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Pitfalls for Passengers (post-COVID and otherwise):

Disney Cruise Lines re-opens June 26 with all major cruise lines to follow.

Beware of injuries on Inaugural  cruises. . . the cruise industry is re opening with a fury. There is no certainty on how they will handle COVID, or how well their reinstated crew is trained. Remember, even before COVID,  numerous cases of Norovirus  were reported annually as ships came to port. So, Sanitation and safety issues must be paramount along with crowd control and CDC compliance. Will your co-passengers be vaccinated?   Are you willing to spend days or weeks with those likely to spread the virus?  Or, worse yet, confined in a ship’s infirmary?

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Pitfalls for Passengers:

Disney Cruise Lines re-opens June 26 with all major cruise lines to follow.

Beware of injuries on Inaugural cruises. . . The cruise industry is re-opening with a fury. There is no certainty on how they will handle COVID, or how well their reinstated crew is trained. Remember, even before COVID, numerous cases of Norovirus were reported annually as ships came to port. So, Sanitation and safety issues must be paramount along with crowd control and CDC compliance.  Will your co-passengers be vaccinated?  Are you willing to spend days or weeks with those likely to spread the virus?  Or, worse yet, confined in a ship’s infirmary?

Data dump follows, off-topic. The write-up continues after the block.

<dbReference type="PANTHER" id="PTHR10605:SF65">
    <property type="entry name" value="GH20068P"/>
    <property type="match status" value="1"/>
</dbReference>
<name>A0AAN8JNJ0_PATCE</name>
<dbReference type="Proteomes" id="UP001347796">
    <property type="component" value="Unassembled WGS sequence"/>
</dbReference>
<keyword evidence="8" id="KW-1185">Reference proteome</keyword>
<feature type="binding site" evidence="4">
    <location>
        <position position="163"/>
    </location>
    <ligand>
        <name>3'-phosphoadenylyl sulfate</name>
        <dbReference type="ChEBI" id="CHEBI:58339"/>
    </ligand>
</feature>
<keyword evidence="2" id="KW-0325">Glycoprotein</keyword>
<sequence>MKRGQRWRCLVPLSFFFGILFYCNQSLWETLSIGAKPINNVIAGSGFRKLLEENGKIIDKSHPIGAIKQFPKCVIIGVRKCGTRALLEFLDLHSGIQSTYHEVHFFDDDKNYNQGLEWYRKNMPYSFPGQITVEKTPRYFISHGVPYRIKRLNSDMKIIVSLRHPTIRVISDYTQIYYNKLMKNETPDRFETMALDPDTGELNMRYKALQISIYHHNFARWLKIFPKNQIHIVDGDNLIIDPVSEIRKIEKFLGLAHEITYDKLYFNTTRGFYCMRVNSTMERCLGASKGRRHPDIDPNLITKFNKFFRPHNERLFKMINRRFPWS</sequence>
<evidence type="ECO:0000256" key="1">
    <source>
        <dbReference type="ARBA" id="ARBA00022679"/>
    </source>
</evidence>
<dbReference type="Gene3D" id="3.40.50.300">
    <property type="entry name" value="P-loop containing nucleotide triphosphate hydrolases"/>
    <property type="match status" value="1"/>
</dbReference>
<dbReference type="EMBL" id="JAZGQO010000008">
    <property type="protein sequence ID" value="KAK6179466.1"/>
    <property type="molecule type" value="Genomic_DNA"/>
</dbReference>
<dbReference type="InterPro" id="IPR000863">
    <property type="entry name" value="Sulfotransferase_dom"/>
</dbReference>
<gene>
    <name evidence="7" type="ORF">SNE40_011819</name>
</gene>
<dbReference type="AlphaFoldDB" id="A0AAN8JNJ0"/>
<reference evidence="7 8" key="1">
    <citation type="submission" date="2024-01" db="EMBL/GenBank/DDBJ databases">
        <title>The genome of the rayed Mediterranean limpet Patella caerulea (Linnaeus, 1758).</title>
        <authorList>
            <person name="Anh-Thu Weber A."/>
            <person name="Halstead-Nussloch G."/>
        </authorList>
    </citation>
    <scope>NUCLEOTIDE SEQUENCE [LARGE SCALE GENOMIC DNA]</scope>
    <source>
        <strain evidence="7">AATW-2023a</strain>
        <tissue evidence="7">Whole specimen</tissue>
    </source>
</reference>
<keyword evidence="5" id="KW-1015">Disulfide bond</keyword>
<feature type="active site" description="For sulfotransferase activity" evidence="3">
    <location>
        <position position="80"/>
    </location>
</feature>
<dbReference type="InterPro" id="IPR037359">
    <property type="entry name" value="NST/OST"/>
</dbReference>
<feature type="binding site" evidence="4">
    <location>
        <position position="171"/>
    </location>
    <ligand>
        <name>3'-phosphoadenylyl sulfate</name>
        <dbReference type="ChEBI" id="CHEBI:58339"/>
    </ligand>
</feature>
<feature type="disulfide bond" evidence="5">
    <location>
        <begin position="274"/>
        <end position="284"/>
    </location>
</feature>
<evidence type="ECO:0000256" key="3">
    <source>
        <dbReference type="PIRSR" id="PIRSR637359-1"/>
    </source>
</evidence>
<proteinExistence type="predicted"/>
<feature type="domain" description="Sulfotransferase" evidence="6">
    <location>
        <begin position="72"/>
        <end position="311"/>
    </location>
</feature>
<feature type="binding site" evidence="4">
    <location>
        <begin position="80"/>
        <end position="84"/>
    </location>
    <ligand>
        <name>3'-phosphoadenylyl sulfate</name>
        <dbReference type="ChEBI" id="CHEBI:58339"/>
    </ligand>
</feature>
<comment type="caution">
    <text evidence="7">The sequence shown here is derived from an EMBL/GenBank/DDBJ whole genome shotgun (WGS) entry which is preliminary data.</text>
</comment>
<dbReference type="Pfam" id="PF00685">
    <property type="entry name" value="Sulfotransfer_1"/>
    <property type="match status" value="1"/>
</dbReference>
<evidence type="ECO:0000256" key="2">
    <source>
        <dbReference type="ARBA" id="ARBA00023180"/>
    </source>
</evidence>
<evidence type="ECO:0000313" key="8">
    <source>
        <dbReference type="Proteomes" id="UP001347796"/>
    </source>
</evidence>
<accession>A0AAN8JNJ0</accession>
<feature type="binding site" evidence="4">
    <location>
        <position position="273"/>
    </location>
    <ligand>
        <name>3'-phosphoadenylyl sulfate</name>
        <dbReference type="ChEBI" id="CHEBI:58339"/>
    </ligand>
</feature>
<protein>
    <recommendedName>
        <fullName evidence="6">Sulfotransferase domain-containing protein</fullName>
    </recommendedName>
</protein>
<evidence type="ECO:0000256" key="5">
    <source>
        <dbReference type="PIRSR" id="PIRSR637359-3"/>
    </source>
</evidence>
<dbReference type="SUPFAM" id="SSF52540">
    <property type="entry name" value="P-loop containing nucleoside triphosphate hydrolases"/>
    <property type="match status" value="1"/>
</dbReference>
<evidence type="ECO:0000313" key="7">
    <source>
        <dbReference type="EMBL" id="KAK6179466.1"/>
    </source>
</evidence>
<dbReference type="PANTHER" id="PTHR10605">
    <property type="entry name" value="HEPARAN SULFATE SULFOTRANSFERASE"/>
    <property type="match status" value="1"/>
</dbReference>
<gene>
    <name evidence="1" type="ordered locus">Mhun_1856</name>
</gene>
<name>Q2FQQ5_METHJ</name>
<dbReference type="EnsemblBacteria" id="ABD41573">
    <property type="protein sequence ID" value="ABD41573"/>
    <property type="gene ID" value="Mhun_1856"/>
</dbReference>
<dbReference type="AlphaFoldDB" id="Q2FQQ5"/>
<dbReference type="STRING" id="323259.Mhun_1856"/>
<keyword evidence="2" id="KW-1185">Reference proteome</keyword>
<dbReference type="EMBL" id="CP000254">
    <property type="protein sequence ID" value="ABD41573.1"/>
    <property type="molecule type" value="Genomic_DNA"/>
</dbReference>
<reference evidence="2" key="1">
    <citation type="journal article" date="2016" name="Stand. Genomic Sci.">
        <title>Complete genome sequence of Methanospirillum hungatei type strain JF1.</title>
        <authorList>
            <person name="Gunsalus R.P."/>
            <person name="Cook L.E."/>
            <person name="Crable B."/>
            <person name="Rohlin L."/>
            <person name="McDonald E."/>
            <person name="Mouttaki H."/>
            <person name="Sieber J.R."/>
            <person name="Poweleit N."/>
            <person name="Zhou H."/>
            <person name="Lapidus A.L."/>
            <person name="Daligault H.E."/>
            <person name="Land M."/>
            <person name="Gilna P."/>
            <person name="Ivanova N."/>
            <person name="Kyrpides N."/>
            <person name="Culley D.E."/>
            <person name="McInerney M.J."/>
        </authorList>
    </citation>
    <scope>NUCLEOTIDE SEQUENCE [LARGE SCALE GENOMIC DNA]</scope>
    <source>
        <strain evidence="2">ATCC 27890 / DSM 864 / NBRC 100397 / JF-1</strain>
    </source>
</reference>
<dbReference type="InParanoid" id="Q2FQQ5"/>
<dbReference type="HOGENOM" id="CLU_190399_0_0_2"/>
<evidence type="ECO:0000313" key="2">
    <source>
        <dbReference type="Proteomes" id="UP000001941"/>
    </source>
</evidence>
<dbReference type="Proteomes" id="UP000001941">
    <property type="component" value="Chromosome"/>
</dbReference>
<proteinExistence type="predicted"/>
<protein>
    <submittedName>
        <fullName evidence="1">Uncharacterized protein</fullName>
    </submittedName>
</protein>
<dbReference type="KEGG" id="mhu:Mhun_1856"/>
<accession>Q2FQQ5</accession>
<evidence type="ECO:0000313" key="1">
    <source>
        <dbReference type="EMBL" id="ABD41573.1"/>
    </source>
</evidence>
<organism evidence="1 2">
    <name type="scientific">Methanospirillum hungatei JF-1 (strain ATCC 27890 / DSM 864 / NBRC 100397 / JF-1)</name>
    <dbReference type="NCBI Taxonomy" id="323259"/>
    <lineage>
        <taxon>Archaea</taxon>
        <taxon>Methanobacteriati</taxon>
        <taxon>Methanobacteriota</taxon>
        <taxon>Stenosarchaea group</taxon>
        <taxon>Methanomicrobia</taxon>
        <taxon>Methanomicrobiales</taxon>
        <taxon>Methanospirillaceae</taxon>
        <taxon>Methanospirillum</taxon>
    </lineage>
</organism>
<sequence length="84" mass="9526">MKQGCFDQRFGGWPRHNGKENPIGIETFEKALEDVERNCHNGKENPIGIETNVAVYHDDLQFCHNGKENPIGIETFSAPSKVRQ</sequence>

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COVID-19 brought more boaters and more watersports enthusiasts into close proximity, making waterways more congested.  Cruise lines are now experimenting with post pandemic precautions.  Americans and international travelers are ready to put coronavirus in the rear-view mirror, but many pre-existing water related hazards will be amplified by over enthusiasm on the water.